This is obviously still just a concept — we don’t even have industrial scale biological printing. Even when we do, printing a semi-living shoes probably won’t be high on the to-do list.

Microbes May be Making You Fat

The Microbes in Your Gut May be Making You Fat:

The Microbes in Your Gut May be Making You Fat

The Microbes in Your Gut May be Making You Fat


In 2008, Rob Knight fell ill while vacationing in Peru. Camping along the Inca Trail, he found himself with the usual traveler’s symptoms, scrambling for the latrine in the middle of the night. He took antibiotics for five days and got better but then relapsed. A second five-day course of the drugs finally knocked out the infection.

After he returned home, Knight resumed his normal diet and exercise activities, and suddenly began dropping pounds that he had been trying to shed for years. He is convinced the antibiotics changed the composition of the microbes in his gut in a way that finally caused him to lose weight — at least 70 pounds.


“Exercise and diet, which had not worked before, began to work,” says Knight, a professor of chemistry and biochemistry at the University of Colorado at Boulder who studies the microorganisms that live in our bodies, known as the human microbiome. “I think that reconfiguring my gut microbial community made it possible.”

His experience underscores a growing body of evidence suggesting that naturally occurring bacteria and other microbes in the body, and possibly even viruses, can influence weight in ways that scientists are only just beginning to understand. Numerous studies are underway looking at the role of intestinal organisms in obesity, with a focus on how they extract energy from food and how this affects weight gain or loss.

Ultimately, scientists say, insights gained from the research could identify people predisposed to obesity and possibly help clinicians create targeted weight-loss treatments for them. The specific composition of microbes in the intestines also might help predict the best candidates for weight-loss surgery, which doesn’t work for everyone.

“Taken together, we might at some point be able to effect weight loss in humans by affecting the microbiome,” Knight says.

Obesity in the United States has risen dramatically during the past 20 years. More than a third of American adults and about 17 percent of children and adolescents — triple the rate of a generation ago — are obese, according to the U.S. Centers for Disease Control and Prevention. The U.S. surgeon general estimates that as many as 300,000 Americans’ deaths every year may be linked to obesity.

Despite the popularity of fad diets, most experts believe there is no quick fix to losing weight. They view regulation of body weight as a complicated process that is likely to involve diet and exercise, genetics, and probably, various gastrointestinal microbes.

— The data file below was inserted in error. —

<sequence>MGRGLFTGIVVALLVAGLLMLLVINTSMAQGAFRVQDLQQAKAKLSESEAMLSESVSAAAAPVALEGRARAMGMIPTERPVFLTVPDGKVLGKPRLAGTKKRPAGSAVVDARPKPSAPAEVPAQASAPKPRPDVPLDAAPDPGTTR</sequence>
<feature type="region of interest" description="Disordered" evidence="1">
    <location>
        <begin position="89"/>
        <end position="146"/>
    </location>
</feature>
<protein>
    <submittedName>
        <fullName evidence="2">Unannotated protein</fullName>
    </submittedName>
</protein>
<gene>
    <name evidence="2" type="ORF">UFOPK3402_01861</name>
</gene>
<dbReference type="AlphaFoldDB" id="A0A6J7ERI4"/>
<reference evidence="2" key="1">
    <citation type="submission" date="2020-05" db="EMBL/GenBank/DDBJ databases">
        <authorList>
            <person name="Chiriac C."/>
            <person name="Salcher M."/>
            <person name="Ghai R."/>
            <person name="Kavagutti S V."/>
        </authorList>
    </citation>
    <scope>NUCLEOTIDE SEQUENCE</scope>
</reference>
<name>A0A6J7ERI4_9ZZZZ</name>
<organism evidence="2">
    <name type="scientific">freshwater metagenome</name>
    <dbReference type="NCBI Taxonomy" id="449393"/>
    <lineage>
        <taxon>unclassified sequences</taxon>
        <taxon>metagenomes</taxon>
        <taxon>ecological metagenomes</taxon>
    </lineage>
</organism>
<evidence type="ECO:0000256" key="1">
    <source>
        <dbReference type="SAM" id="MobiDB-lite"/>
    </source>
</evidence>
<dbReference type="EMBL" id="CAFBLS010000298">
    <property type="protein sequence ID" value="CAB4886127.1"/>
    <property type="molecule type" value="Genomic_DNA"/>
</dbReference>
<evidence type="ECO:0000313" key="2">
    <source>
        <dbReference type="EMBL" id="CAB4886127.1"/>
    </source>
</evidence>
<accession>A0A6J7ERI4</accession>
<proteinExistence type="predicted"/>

Studies in mice have shown that intestinal microbes may contribute to weight gain. A novel experiment published this fall, for example, took gut bacteria from human twins — in which one was lean and the other obese — and transferred them into lean mice. The animals with bacteria from fat twins grew fat; those that received bacteria from lean twins stayed lean.

Researchers suspect that bacteria may behave similarly among humans, since microbes help to extract calories from food and store that potential energy in fat tissue.

The obesity-bacteria link

Researchers speculate that people are more likely to gain weight when gut bacteria are more efficient at breaking down food, enabling the body to absorb more calories. They theorize that less-efficient bacteria allow food to pass more quickly through the intestines.

“If you want to stay lean, you’ll want bacteria that are not very efficient,” says Claire Fraser, a professor of medicine and microbiology and immunology at the University of Maryland School of Medicine. “If we each eat a bowl of cereal and your bacteria are better than mine at breaking it down, you’ll get 95 calories, while I’ll only get 70, and the rest will pass through. You’re the one who’s going to gain weight.”

The food one eats contributes to the composition of the bacterial communities in the gut. For example, Fraser says, “high-fat, low-fiber diets have been associated with different bacteria in the gut than low-fat, high-fiber diets,” which may play a role in who develops obesity. “It may be a vicious cycle but one we can interrupt by altering our dietary habits.”

Recent studies by Stanley Hazen of the Cleveland Clinic, for example, have found that gastrointestinal bacteria “burp” out a chemical called TMAO (for trimethylamine N-oxide) after people consume red meat or eggs. TMAO increases the risk of heart attack and stroke, which may help explain why eating those foods increases the danger of heart disease more than following a vegan or vegetarian diet.

In another study, Fraser, Knight and colleagues studied members of the Old Order Amish in Lancaster, Pa., to see what their gut microbes might reveal about obesity in that community. The Amish were ideal study subjects, being a genetically homogenous society with a shared lifestyle, including a diet that features “lots of meat, potatoes and gravy, very high fat and high carbohydrate,” Fraser says.